Communication and the first law of security

Security makes for a great scapegoat. “We can’t get access to the website” then blame security. “My computer is running too slow”, blame all the security tools on it. “I can’t get access to the network”, must be the fault of security, and so on…

Reality is that the problems are more often than not the result of devices and services being mis-configured or a lack of awareness about what the correct policies and settings should be. Now, some of you might want to blame that one on the security department for not communicating the right messages.  The excuse of “we didn’t get that information” is frequently heard. I’ll bet that you did but because the email came from the security team you filed it away to read “later”.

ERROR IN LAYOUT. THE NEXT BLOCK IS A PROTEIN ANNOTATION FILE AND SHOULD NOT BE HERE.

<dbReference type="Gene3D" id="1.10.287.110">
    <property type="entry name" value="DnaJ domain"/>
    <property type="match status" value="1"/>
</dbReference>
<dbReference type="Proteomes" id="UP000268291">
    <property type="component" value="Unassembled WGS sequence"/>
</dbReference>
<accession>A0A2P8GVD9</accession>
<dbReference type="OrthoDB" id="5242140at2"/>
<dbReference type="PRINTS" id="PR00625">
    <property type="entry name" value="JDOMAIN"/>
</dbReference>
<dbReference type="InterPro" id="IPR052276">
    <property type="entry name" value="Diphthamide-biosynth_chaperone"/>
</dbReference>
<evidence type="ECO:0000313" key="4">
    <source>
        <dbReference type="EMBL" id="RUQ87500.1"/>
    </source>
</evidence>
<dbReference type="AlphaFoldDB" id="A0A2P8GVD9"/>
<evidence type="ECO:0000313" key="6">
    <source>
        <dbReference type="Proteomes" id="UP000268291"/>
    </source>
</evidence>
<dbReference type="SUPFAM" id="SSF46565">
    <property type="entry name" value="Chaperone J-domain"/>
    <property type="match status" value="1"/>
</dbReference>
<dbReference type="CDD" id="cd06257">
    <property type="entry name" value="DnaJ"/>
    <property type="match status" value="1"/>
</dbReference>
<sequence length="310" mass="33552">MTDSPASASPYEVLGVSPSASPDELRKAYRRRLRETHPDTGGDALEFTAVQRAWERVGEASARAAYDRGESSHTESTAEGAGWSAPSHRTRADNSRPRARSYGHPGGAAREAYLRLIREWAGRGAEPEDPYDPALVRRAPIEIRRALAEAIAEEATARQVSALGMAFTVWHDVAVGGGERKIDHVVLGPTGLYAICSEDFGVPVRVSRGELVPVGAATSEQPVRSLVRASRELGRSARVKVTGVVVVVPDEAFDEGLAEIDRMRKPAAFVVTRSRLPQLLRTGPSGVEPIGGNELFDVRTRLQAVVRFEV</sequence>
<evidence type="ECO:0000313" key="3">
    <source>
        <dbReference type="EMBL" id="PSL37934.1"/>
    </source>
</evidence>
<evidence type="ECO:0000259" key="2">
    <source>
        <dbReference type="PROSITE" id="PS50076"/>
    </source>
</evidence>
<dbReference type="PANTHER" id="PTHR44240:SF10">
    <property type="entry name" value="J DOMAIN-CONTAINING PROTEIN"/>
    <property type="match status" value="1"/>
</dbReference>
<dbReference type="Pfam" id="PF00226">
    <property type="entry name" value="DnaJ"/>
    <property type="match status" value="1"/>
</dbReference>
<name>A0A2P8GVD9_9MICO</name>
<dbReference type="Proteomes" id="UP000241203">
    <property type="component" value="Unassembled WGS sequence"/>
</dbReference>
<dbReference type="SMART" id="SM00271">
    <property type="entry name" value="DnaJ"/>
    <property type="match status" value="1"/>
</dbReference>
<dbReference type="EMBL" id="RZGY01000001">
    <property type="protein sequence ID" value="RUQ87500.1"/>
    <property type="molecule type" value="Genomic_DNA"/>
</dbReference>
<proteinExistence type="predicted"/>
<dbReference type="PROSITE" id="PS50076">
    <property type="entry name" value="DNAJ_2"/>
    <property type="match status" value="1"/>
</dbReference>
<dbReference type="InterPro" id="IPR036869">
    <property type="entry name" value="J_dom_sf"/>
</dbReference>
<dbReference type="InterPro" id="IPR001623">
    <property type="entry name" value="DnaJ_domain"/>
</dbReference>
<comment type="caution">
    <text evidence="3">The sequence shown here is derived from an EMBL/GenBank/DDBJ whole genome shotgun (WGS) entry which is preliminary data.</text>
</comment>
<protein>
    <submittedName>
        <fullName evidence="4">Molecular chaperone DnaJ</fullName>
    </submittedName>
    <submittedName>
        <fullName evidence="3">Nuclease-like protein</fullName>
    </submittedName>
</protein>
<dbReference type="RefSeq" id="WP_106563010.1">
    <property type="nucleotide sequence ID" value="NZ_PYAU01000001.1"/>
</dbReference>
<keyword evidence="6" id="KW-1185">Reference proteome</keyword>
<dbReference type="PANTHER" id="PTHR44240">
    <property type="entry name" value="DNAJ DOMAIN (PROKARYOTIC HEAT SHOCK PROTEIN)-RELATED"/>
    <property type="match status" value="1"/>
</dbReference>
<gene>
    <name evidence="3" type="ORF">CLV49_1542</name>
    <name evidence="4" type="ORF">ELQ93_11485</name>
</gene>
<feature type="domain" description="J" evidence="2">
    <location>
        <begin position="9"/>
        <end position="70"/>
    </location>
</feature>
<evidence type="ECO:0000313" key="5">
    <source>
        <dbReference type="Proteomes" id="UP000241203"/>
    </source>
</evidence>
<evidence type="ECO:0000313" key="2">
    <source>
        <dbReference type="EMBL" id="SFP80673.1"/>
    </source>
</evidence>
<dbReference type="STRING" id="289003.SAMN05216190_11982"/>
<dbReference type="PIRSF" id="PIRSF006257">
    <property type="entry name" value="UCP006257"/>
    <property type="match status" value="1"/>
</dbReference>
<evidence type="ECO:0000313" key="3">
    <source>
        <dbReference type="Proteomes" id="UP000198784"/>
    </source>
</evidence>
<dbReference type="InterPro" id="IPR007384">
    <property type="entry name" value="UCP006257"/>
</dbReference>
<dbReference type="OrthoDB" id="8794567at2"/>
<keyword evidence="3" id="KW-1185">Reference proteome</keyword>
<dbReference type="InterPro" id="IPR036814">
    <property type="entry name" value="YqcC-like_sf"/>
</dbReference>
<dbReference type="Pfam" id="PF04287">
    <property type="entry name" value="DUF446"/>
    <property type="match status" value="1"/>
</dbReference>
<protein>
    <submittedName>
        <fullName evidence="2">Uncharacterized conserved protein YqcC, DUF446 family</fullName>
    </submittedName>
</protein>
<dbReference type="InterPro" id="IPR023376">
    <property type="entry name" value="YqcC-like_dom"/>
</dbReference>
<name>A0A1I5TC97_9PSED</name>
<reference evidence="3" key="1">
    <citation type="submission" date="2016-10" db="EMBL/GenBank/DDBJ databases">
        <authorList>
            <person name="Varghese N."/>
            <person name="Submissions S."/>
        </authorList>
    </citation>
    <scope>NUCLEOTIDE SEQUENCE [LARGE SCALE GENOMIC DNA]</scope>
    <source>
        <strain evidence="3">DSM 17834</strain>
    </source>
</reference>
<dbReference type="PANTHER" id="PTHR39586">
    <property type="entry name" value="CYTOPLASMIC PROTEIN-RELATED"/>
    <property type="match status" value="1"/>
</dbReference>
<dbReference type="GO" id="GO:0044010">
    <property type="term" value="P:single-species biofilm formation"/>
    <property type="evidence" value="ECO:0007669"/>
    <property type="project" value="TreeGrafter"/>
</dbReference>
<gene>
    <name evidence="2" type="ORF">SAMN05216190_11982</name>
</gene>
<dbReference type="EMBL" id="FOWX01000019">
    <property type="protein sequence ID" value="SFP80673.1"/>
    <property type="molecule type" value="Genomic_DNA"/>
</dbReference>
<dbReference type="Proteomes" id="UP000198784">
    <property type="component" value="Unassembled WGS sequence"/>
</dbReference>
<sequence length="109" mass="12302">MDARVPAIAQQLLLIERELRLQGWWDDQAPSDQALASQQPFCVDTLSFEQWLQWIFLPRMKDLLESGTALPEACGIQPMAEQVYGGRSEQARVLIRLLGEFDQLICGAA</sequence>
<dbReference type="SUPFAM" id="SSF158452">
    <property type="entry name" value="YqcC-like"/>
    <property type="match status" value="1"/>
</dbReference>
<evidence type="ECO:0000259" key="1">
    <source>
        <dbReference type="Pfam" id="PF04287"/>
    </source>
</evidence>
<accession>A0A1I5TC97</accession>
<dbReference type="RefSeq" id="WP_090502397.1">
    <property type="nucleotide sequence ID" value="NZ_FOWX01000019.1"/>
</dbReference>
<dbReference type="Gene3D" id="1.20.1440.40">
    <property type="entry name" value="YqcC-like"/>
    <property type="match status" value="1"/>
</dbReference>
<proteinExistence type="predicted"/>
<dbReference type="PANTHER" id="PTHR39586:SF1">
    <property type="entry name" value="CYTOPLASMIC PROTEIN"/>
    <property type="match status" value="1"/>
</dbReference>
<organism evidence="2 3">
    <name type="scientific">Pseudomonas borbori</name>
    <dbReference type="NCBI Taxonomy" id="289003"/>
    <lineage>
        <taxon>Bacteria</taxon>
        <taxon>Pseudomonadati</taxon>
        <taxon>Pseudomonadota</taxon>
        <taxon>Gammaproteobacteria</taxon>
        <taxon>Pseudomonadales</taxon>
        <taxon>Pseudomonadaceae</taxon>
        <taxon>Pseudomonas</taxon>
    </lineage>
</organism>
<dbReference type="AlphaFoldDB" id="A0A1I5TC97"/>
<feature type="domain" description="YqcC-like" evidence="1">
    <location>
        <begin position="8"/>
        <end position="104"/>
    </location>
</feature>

Communicating security information across a large organisation is a challenge in itself. Firing off an email and expecting 30 people in 30 countries to all be able to interpret it correctly (if they actually read it) and then implement the right response is wishful thinking. Somebody recently asked me how I measure the success of my communications. It’s difficult. Follow up phone calls and feedback are the obvious ways. The principle lesson I’ve learnt through brutal experience and now known as my first law of security: if you don’t check then it hasn’t been done.

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